The Isms and Outs of Blanche Boyd: a student’s reflection on Conn’s Writer-in-Residence
Blanche Boyd never uses notes, but she’s always in control. She’s in control of the language she uses in her writing (“You see that word I used? That was on purpose. Literature isn’t born in the library.”). She’s in control of the intensity of how those words come together in speech (“I want you to ask yourself these two questions: is it good, and does it matter?”). And she’s spent so many years cutting what’s not good and what doesn’t matter out of student work that when she gets to the podium or the classroom, she drops polished sentences onto us slowly and perfectly. She manipulates the language and delivery into something that will astound her audience, and then smiles, charmingly, because she knows she’s good at what she knows.
In her Endowed Chair Lecture last Wednesday, a symbolic solidification of her title as Roman and Tatiana Weller Professor of English, Blanche told us that “Narrative Nonfiction is not an argument, but a story. The scene is a basic unit of construction, and your story has a beginning, a middle and an end.”
Here is my beginning.
On Accepted Student’s Day Monday in 2007, I walked into the 1962 room for a Major’s Lunch with my father in tow. About 30 round tables were set up, each half-filled with professors from specific departments talking to prospective students. The first thing we saw was a round table labeled “CHEMISTRY”, where two professors sat in high-waist khakis and running sneakers, picking at their pasta salad. “Are you sure?” my dad asked, his dream for my medical future a chair’s length away. I put my hand on his back – we’re the same height – and guided him to the English table.
Edit: take out that part about the same height, says the Blanche on my shoulder. Sure it’s cute, but the detail doesn’t matter.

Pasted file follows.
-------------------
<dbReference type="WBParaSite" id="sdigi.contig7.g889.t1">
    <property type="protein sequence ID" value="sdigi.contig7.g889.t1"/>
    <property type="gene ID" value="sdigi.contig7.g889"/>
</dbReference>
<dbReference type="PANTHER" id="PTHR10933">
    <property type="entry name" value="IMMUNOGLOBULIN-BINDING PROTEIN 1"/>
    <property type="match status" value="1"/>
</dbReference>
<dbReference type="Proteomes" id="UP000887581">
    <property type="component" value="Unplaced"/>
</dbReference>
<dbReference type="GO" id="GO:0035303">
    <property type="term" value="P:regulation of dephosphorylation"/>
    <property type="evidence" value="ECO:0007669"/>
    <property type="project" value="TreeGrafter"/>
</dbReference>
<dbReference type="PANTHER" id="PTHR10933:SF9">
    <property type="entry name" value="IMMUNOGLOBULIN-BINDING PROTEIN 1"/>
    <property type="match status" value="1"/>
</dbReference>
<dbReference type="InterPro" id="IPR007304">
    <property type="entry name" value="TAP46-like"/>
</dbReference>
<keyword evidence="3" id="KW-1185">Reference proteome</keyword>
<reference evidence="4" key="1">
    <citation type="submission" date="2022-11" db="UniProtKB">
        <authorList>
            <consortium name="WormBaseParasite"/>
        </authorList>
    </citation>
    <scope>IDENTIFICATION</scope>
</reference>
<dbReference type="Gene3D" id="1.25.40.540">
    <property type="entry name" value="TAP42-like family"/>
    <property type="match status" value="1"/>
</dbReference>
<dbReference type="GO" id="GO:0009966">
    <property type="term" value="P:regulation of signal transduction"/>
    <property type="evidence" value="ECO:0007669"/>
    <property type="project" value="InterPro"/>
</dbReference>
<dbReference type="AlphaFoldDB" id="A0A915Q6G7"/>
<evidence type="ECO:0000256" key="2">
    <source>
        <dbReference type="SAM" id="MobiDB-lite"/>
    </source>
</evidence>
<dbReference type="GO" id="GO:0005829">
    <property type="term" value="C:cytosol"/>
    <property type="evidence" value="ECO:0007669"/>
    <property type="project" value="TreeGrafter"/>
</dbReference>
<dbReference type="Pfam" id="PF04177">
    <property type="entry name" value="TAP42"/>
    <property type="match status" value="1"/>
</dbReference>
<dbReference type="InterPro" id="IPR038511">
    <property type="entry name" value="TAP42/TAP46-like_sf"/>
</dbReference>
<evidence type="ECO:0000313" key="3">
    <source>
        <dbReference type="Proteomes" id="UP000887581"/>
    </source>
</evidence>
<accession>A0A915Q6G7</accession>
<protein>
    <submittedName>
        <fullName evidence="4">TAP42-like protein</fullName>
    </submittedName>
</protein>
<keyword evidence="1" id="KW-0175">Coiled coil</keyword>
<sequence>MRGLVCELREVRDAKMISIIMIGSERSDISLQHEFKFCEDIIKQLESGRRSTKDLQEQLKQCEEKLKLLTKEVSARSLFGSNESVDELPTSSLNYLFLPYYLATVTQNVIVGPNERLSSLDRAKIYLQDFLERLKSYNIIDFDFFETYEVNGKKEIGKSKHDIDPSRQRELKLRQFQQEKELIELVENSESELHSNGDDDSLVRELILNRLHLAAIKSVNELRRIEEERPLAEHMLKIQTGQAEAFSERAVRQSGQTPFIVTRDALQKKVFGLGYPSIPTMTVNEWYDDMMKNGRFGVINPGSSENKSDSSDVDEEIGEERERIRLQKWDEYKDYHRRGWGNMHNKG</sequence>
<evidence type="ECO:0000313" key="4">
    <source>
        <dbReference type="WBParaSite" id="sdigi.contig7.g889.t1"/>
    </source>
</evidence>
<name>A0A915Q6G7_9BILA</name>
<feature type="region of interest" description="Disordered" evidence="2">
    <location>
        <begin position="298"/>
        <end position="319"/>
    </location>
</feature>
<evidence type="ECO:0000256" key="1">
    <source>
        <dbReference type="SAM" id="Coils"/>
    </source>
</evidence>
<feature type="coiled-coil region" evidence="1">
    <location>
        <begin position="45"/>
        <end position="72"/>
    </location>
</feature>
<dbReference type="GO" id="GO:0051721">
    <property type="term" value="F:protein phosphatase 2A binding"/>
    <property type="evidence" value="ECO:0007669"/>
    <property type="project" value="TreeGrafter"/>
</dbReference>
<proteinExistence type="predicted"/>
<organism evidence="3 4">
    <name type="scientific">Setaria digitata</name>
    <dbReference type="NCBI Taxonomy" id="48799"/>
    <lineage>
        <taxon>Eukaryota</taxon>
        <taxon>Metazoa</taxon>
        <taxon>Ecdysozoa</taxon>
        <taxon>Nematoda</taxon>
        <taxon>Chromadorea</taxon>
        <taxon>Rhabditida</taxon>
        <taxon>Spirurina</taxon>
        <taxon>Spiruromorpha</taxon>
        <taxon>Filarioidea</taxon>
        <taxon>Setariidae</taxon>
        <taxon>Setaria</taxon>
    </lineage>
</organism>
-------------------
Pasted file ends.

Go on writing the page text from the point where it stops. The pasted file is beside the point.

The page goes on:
I put my hand on his back and guided him to the English table.
There sat Blanche, sleeves of her oversized shirt rolled up, forearms resting on the table, a light orchid tattoo staring my father in the face. She was sitting forward as if about to pop back up, and talking intensely to a girl who was laughing at the wrong times. I sat next to her and was immediately told, “You’re interested in writing? This is Blanche Boyd. She’s our Writer in Residence.”
Blanche snapped a piece of Nicorette out of a package in her pocket and looked at me. “Now, are you serious about writing?” she drawled.
I told her I was pretty sure.
“Because if you’re serious, I mean it, I can make you a better writer.”
She crossed her leg at the ankle and listed names of students she had taught. She asked me about the schools I was choosing between, and when I told her she shook her head instantly. “Don’t go there. Our English department is better.”
And then she was gone. My dad and I looked at each other, back at the still-empty chemistry table, back at each other, and then walked to the bookstore still a bit stunned. We hadn’t yet processed why we believed her. I bought Blanche’s book and enrolled the next week.